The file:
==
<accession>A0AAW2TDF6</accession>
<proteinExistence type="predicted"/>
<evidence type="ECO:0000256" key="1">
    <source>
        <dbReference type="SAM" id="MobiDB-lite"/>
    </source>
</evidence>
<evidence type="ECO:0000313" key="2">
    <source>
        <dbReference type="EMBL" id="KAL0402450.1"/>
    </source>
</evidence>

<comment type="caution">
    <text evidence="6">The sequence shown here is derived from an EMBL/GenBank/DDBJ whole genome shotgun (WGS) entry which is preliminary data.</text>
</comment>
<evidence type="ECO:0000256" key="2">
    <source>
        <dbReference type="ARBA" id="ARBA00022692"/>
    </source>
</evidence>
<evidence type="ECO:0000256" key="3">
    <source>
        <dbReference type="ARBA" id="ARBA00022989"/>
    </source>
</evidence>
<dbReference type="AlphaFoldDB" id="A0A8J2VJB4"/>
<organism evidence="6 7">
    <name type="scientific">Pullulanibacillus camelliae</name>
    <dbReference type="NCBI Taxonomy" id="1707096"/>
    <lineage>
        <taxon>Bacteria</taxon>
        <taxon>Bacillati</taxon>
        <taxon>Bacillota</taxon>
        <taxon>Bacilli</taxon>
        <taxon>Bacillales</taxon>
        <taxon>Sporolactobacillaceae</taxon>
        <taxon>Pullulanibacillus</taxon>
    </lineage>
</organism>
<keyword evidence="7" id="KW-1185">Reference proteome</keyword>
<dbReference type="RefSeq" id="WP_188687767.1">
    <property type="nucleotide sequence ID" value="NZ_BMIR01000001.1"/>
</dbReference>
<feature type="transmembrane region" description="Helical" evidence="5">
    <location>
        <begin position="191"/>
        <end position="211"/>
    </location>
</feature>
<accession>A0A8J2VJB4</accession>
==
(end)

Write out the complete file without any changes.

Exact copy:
<accession>A0AAW2TDF6</accession>
<proteinExistence type="predicted"/>
<evidence type="ECO:0000256" key="1">
    <source>
        <dbReference type="SAM" id="MobiDB-lite"/>
    </source>
</evidence>
<evidence type="ECO:0000313" key="2">
    <source>
        <dbReference type="EMBL" id="KAL0402450.1"/>
    </source>
</evidence>

<comment type="caution">
    <text evidence="6">The sequence shown here is derived from an EMBL/GenBank/DDBJ whole genome shotgun (WGS) entry which is preliminary data.</text>
</comment>
<evidence type="ECO:0000256" key="2">
    <source>
        <dbReference type="ARBA" id="ARBA00022692"/>
    </source>
</evidence>
<evidence type="ECO:0000256" key="3">
    <source>
        <dbReference type="ARBA" id="ARBA00022989"/>
    </source>
</evidence>
<dbReference type="AlphaFoldDB" id="A0A8J2VJB4"/>
<organism evidence="6 7">
    <name type="scientific">Pullulanibacillus camelliae</name>
    <dbReference type="NCBI Taxonomy" id="1707096"/>
    <lineage>
        <taxon>Bacteria</taxon>
        <taxon>Bacillati</taxon>
        <taxon>Bacillota</taxon>
        <taxon>Bacilli</taxon>
        <taxon>Bacillales</taxon>
        <taxon>Sporolactobacillaceae</taxon>
        <taxon>Pullulanibacillus</taxon>
    </lineage>
</organism>
<keyword evidence="7" id="KW-1185">Reference proteome</keyword>
<dbReference type="RefSeq" id="WP_188687767.1">
    <property type="nucleotide sequence ID" value="NZ_BMIR01000001.1"/>
</dbReference>
<feature type="transmembrane region" description="Helical" evidence="5">
    <location>
        <begin position="191"/>
        <end position="211"/>
    </location>
</feature>
<accession>A0A8J2VJB4</accession>